The Treasury offers incentives in dollars to those servicers who permanently modify the troubled loans. But for the major part of 2010 it has not been paying Bank of America and JPMorgan Chase as the Treasury wants to see “substantial improvement” in their performances.
Innumerable cases are cropping up of the bank wrongly foreclosing on borrowers. One is that of a paralyzed borrower of Oregon, Robert Galinida. Jumana Bauwens, spokesperson of Bank of America said that the bank had not done anything wrong; it had tried repeatedly to see that he remained current on his mortgage. It had reviewed his applications for two modifications and had thrice postponed foreclosure.
Galanida has been paralyzed from the shoulders down since an accident when he was a teenager. His mother Joanie Ahrenkiel, handles his affairs. She said she was unaware of all the dealings of the bank because she often failed to make contact with the representatives of the bank over the telephone; rarely did the same person speak to her a second time. This led to contradictory information.
Last September BofA gave Galanida in writing an assurance that foreclosure proceedings would be postponed while reviewing plans of modification. Only days afterwards the house was foreclosed and sold and an eviction notice was pasted on his front door. His mother bemoaned, “Maybe I screwed up somewhere along the way but this thing just got out of control”.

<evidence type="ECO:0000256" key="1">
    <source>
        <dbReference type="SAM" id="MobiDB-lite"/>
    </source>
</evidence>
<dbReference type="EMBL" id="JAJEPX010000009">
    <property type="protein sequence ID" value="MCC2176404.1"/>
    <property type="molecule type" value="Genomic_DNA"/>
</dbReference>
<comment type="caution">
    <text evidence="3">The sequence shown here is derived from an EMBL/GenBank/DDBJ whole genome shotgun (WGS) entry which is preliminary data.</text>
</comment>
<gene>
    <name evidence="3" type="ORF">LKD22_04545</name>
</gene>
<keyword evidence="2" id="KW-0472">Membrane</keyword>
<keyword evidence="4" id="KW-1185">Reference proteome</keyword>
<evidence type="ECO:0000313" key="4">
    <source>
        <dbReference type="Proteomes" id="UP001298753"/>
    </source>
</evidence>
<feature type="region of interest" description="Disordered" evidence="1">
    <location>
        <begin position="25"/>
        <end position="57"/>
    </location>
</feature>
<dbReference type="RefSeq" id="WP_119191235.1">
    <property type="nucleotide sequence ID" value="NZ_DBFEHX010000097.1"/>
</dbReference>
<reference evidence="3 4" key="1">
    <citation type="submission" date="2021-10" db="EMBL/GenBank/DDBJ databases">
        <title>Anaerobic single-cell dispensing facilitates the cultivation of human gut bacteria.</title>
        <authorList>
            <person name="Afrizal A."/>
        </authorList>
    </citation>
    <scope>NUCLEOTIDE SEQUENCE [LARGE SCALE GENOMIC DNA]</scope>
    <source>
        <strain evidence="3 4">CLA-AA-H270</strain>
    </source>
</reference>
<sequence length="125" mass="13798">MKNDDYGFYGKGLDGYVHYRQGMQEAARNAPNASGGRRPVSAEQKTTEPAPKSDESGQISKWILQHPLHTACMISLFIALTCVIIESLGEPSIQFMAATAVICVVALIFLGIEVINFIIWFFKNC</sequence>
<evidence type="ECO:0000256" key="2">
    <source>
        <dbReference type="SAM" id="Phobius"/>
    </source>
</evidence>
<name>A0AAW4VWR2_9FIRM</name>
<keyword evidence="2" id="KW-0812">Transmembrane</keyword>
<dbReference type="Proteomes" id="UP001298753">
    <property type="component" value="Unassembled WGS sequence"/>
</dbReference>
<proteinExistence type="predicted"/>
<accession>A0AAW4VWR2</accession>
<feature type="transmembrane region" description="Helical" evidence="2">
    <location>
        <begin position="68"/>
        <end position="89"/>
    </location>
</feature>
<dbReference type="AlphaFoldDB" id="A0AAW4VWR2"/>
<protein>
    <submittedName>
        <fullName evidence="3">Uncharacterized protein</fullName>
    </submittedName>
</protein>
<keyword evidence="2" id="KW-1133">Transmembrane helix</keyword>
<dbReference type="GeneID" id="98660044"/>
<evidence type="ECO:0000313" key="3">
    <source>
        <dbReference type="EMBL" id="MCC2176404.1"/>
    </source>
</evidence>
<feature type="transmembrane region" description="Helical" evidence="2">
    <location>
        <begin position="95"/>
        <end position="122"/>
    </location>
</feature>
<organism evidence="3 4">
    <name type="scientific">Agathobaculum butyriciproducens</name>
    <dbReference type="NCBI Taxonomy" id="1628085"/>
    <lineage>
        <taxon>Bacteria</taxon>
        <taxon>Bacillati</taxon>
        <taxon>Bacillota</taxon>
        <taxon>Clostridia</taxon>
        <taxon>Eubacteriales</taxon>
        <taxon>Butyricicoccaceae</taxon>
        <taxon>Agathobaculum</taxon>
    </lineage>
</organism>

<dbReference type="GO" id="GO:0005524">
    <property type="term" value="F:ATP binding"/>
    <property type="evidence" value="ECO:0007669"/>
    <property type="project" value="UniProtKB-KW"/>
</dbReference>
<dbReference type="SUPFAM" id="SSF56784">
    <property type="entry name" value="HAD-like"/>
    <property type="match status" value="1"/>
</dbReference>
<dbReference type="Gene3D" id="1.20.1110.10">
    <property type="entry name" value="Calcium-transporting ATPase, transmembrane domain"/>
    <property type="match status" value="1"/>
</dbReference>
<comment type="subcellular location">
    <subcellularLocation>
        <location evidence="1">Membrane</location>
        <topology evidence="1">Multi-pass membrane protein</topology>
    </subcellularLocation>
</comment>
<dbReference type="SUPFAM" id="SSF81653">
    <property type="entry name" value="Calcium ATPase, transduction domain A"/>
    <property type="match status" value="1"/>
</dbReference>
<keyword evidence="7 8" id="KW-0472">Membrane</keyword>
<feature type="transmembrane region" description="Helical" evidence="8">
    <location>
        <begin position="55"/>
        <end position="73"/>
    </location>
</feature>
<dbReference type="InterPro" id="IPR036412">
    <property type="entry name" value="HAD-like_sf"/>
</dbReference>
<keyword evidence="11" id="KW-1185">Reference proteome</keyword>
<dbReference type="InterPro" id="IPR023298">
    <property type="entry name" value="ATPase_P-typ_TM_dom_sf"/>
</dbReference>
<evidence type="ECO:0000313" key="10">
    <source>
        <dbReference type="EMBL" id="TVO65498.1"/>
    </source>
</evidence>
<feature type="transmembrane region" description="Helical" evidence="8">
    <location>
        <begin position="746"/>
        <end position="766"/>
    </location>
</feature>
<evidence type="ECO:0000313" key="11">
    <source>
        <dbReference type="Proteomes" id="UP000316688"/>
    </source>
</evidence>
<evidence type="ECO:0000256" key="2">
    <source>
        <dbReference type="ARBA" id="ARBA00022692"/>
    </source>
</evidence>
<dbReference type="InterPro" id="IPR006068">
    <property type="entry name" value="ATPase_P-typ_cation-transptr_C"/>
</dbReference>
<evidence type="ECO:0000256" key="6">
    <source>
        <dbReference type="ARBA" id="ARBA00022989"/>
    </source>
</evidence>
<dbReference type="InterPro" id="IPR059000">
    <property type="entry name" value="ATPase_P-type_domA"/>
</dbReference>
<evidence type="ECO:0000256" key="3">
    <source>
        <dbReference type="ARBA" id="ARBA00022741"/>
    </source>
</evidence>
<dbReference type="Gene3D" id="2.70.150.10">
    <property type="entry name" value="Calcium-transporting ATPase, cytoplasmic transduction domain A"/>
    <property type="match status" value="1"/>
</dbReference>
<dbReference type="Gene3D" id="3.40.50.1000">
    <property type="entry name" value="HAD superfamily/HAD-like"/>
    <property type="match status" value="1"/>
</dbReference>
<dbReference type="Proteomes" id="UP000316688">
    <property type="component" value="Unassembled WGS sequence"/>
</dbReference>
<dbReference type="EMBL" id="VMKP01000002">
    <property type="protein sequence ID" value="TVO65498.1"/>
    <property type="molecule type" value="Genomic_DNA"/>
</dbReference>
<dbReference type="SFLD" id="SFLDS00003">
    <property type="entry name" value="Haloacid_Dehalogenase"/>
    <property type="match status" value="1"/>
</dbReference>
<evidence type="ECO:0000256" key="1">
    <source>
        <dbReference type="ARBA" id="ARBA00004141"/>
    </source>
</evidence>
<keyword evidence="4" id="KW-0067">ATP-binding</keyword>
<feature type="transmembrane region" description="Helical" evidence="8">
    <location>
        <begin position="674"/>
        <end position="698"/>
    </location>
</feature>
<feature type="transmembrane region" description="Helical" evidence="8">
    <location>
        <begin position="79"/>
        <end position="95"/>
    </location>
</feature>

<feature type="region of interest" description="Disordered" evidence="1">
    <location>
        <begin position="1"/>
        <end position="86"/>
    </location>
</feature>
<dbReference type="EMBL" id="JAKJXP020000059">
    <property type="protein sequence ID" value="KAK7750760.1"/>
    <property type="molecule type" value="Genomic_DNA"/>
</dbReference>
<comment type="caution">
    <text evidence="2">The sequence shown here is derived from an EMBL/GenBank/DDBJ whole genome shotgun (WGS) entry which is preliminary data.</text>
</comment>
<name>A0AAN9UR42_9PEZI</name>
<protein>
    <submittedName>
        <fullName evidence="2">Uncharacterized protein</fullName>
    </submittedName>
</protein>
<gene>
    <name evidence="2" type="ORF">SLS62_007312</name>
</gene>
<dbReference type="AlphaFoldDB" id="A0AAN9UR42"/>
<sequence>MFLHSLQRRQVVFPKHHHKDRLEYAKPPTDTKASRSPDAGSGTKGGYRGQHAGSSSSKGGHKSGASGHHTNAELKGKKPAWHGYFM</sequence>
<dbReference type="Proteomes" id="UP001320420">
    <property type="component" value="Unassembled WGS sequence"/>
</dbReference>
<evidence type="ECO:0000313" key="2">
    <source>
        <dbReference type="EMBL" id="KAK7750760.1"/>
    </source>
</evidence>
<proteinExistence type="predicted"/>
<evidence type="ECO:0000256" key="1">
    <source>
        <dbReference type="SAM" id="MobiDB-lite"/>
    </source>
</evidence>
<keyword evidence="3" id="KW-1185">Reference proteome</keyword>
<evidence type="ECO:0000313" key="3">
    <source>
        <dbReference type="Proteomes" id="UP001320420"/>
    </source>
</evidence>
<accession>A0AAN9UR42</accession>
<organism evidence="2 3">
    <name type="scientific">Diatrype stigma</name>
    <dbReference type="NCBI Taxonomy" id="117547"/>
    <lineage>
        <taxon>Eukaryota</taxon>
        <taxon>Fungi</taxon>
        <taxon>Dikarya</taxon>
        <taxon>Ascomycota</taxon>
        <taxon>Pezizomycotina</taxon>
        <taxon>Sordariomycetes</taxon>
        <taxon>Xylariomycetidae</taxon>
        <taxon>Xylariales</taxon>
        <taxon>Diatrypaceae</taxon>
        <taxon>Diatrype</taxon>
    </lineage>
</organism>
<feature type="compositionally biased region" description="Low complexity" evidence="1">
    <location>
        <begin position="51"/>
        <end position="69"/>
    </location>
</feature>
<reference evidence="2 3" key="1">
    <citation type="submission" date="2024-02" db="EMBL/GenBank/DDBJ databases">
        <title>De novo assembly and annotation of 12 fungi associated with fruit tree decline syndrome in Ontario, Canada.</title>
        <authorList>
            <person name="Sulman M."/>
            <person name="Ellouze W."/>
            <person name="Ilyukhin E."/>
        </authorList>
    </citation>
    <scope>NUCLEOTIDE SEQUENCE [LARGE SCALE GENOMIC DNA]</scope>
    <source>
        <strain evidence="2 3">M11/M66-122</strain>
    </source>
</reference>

Galanida has enough monthly income from a settlement following the accident to clear the mortgage. But trouble started when he wanted clarification on certain discrepancies he noted in the loan after Bank of India had taken over Countrywide. BofA then told him not to make monthly payments while they reviewed matters. The bank then foreclosed.
Galanida and his family had shifted to Oregon prior to constructing the house in 1997. For a good number of years he had made timely payment son his mortgage of $355,000. In 2003 and then once more in 2005 Washington Mutual foreclosed on his property. Ahrenkiel said the bank had mistakes Careless errors made by banks while managing mergers and integration lead to faulty foreclosure of Galanida.
The family has had to pay lawyers over $67,000 to clear the mess. This resulted in Galanida being weighed down with a huge loan balance, an increased rate of interest while the loan came to be serviced by Countrywide.
Photo by thekirbster